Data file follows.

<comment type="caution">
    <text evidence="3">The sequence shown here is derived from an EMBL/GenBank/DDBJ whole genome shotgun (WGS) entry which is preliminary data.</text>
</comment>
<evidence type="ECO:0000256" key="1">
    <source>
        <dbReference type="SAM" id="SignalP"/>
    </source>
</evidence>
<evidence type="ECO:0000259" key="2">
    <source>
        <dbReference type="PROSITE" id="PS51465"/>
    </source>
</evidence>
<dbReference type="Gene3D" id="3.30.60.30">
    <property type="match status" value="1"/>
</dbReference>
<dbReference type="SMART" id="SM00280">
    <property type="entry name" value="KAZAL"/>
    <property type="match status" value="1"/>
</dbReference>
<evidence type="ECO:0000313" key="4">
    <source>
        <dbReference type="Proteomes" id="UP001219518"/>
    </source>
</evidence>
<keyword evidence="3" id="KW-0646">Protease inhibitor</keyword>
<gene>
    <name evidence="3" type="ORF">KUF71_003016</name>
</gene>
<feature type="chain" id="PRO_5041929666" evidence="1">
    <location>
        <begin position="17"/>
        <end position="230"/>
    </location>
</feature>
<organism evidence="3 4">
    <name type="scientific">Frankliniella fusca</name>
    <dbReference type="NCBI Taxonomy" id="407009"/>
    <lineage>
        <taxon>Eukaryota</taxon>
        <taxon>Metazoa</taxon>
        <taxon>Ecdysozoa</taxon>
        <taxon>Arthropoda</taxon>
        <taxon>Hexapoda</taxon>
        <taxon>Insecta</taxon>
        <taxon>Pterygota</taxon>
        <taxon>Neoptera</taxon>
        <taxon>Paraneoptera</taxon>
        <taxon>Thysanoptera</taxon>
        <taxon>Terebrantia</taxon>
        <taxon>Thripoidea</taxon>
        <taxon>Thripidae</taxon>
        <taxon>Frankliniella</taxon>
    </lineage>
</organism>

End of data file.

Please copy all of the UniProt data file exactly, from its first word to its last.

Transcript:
<comment type="caution">
    <text evidence="3">The sequence shown here is derived from an EMBL/GenBank/DDBJ whole genome shotgun (WGS) entry which is preliminary data.</text>
</comment>
<evidence type="ECO:0000256" key="1">
    <source>
        <dbReference type="SAM" id="SignalP"/>
    </source>
</evidence>
<evidence type="ECO:0000259" key="2">
    <source>
        <dbReference type="PROSITE" id="PS51465"/>
    </source>
</evidence>
<dbReference type="Gene3D" id="3.30.60.30">
    <property type="match status" value="1"/>
</dbReference>
<dbReference type="SMART" id="SM00280">
    <property type="entry name" value="KAZAL"/>
    <property type="match status" value="1"/>
</dbReference>
<evidence type="ECO:0000313" key="4">
    <source>
        <dbReference type="Proteomes" id="UP001219518"/>
    </source>
</evidence>
<keyword evidence="3" id="KW-0646">Protease inhibitor</keyword>
<gene>
    <name evidence="3" type="ORF">KUF71_003016</name>
</gene>
<feature type="chain" id="PRO_5041929666" evidence="1">
    <location>
        <begin position="17"/>
        <end position="230"/>
    </location>
</feature>
<organism evidence="3 4">
    <name type="scientific">Frankliniella fusca</name>
    <dbReference type="NCBI Taxonomy" id="407009"/>
    <lineage>
        <taxon>Eukaryota</taxon>
        <taxon>Metazoa</taxon>
        <taxon>Ecdysozoa</taxon>
        <taxon>Arthropoda</taxon>
        <taxon>Hexapoda</taxon>
        <taxon>Insecta</taxon>
        <taxon>Pterygota</taxon>
        <taxon>Neoptera</taxon>
        <taxon>Paraneoptera</taxon>
        <taxon>Thysanoptera</taxon>
        <taxon>Terebrantia</taxon>
        <taxon>Thripoidea</taxon>
        <taxon>Thripidae</taxon>
        <taxon>Frankliniella</taxon>
    </lineage>
</organism>